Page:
For example, the RA ICF core set was developed to provide a set of categories that best describes the problems of functioning of people with RA [11]. Within three validation studies based on qualitative data several PFs were identified as meaningful which have not been covered by the ICF core sets [12-15]. Further, even though single PFs have been explored in people with RA [16,17], they have been left out in the examination of the coverage of the perspectives of patients with RA by patient-reported outcome measures (PROMs), as it has been done in other chronic diseases [18-20]. Thus, it is unclear how PROMs cover PFs important to people with RA. Additionally, PFs and their meaning to people with RA may change over time and the course of disease [21,22]. Hence, they need to be explored within a long-term perspective over the life course.

Furthermore, the new and effective biologic therapies facilitate the inclusion of other important aspects such as PFs as targets of non-pharmacological treatment of people with RA [6,23,24]. For example, interventions targeting PFs, such as coping strategies or medication beliefs, could support individuals to achieve their fullest potential on functioning, to reduce the impact of RA [24,25], and to increase medication adherence [26]. To assess the need for or to evaluate non-pharmacological treatment in clinical practice or rehabilitation targeting PFs, health professionals and researchers should be alert on which PROMs cover which PFs.

The aims of this study were to identify PFs important in the life stories of people with RA and to determine their coverage by PROMs used in RA.

Methods

We used a mixed methods design consisting of a qualitative analysis, a systematic literature search and a linking process. The current project was part of a larger study [27,28].

Exploration of qualitative data to identify personal factors important in the life stories of people with RA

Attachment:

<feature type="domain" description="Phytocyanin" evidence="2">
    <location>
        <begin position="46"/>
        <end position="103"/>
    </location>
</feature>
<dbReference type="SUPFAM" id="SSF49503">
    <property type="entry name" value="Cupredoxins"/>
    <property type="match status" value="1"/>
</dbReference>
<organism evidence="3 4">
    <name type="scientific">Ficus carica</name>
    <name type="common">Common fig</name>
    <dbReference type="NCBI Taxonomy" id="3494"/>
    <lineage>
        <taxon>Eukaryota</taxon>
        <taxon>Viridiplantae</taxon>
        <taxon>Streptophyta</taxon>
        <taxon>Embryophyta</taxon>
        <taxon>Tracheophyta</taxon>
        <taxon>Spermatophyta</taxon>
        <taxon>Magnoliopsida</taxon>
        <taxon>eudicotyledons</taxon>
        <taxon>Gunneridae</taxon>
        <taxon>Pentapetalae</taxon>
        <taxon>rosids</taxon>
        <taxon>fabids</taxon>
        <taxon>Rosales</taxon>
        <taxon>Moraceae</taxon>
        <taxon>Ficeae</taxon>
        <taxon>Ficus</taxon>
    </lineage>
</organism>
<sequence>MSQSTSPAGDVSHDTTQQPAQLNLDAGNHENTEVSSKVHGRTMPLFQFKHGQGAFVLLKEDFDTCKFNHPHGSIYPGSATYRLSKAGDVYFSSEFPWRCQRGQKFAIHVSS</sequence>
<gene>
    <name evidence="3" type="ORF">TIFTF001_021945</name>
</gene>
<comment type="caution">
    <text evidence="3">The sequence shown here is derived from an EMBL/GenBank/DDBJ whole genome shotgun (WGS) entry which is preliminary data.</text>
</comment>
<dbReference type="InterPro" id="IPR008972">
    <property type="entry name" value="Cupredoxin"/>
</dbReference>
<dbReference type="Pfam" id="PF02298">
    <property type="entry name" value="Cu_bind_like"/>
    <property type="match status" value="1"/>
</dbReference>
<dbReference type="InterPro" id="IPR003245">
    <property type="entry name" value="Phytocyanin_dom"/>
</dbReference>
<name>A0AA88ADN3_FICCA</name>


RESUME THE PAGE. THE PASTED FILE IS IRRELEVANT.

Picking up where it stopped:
Firstly, a secondary analysis of qualitative data of a previous study [29,30] was conducted. In the respective study, patients from the rheumatologic outpatient clinic of the Medical University of Vienna, Austria, diagnosed with RA [31] were asked for participation. A small sample size of 15 participants with a diverse range was aimed to gather rich and meaningful data [32]. Recruitment used a maximum variation sampling strategy [33] in terms of sex, age, former professional status and disease duration. Inclusion criteria were “being early retired” at the time of the interviews, having past employment experience (≥20 hours per week), no history of psychiatric and/or other neuro-motor disease and German as first language. Since we were interested in the identification of PFs which could be complex, such as coping or resilience, we decided to use people’s life stories and to follow the biographical narrative interpretative method (BNIM) [33,34]. In accordance to the study aim the interviews’ verbatim transcripts of the life stories were used to determine PFs which were important over the life and disease course of people with RA. Therefore, each transcript was analyzed by two researchers independently (MD, MS, and TAS). In case of disagreement, each case was discussed in a research panel of three people who together made a final informed decision, whether or not a certain PF was encompassed in the respective life story. PFs which were found among different life stories were identified based on the exploration of people’s interpretation of their life’s experience and their biography [34] and used for the exploration of their coverage by PROMs. A flow chart of the different steps of the BNIM is depicted in Figure 1. For detailed information we refer to further literature [33,34].
Figure 1